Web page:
Roland Emmerich’s newest disaster movie is based on the popular Mayan myth that the world will end in 2012. Somehow this movie has managed to turn that into a secret that the Government managed to keep hidden, along the lines of Roswell and Area 51.
For those uninitiated in myth based around a long-dead civilisation (go figure), the myth goes something like this: because a calendar that the Mayans made predicted some events and that it says the end of the fifth age of the world (i.e. ours) will come on 22/12/12, people and conspiracy nuts think that at that time our world will perish in earthquakes and fiery fun.* If the world does actually end in 2012 and the conspiracy nuts are proven right, I’ll reach for my pistol.
Plot wise (apart from the complete lack of aliens), this film is quite similar to the Spielberg shite-epic War Of The Worlds. One single dad tries to get his family to a rumoured spot where they may see out the apocalypse safely. Along the way he has to deal with his ex-wife and her new guy, his older uncooperative son and his stupid daughter. We see how the Government reacts to the Mayan’s warnings (badly; they hide it and commit murder to cover it up, like a certain other Evil Government that I spoke of so recently), headed by one of the only two actors who I recognise in this entire movie, Danny Glover. The other, incidentally, I recognise from my favourite low-budget movie, The Man From Earth. As President Of The United States, Danny Glover really does look like he’s “too old for this shit”. Speaking of the characters, it’s probably best that you don’t develop any attachment to most of them, as quite a few of them die in horrific ways.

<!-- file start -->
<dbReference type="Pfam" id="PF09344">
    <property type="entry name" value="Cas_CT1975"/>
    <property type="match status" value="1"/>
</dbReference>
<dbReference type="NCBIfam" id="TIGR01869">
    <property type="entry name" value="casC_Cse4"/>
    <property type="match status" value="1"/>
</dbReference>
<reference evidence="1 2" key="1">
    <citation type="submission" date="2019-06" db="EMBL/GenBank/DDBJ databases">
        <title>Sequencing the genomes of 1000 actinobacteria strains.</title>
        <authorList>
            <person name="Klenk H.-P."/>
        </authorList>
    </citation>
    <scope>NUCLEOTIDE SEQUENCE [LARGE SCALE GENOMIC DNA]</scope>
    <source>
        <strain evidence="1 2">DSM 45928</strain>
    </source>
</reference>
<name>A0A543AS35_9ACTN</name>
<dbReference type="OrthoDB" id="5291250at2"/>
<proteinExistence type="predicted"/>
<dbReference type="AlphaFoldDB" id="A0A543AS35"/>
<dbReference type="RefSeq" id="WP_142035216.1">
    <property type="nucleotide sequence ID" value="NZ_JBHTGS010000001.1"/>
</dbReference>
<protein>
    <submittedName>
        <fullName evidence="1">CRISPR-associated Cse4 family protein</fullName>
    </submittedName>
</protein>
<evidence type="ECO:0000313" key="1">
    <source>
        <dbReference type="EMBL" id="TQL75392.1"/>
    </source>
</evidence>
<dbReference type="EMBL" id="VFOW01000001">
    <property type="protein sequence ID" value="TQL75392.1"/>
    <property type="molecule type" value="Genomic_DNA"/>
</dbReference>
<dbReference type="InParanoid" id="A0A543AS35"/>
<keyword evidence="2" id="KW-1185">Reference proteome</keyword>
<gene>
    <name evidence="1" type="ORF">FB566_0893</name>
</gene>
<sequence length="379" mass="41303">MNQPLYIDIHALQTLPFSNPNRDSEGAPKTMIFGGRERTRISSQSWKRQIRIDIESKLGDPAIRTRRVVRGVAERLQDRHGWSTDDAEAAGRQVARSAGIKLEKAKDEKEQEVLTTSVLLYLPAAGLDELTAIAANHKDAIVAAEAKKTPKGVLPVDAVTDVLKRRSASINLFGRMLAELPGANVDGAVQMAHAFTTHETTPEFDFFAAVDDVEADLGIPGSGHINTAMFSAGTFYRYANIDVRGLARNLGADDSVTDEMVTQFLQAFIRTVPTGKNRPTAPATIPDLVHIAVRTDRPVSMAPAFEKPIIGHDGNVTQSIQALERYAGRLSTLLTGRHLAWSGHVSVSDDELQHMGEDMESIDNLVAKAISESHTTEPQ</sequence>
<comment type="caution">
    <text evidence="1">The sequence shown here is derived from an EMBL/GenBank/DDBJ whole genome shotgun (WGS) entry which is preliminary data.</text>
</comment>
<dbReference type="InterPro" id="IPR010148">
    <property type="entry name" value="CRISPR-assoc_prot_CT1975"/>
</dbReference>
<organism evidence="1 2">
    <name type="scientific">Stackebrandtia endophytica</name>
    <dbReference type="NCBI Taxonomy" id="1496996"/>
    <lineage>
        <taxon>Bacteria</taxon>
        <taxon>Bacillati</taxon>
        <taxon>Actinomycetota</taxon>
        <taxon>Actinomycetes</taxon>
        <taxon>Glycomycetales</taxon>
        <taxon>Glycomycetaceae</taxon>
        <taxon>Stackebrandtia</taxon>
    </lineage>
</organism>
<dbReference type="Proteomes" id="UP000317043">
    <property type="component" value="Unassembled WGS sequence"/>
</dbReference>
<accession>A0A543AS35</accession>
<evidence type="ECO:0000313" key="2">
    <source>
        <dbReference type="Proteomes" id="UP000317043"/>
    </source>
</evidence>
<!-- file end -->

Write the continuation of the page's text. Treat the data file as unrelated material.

As is normal for an Emmerich film (others include Independence Day and The Day After Tomorrow), it’s very pretty, the science is dubious at best and it’s about humanity coming together and defying the odds.
If you absolutely must watch this film (and I assume you’re not being forced to), then do so with a television and sound system that can really make the film seem like an experience to remember and enjoy.
One thing that isn’t in this film that you’d expect is a moral message. Normally in this kind of film, there is some sort of environmental message (such as “pollution will usher in the new ice age”, “aliens will kill us all unless Will Smith and Jeff Goldblum are involved”, that sort of thing). Instead, we’re left without one, and a movie like this is like an airhead woman. There’s beauty, but no substance.
The only thing close to a message that can be gotten from this film is “Resistance Is Futile”. A message that planet-eaters The Borg made famous, it’s a fitting message for an apocalypse movie. That’s nice, when the world is crumbling, remember that Resistance Is Futile. Sleep well, children.
*I think they failed to account for the Gregorian calendar and they were actually trying to warn us about the Y2K thing.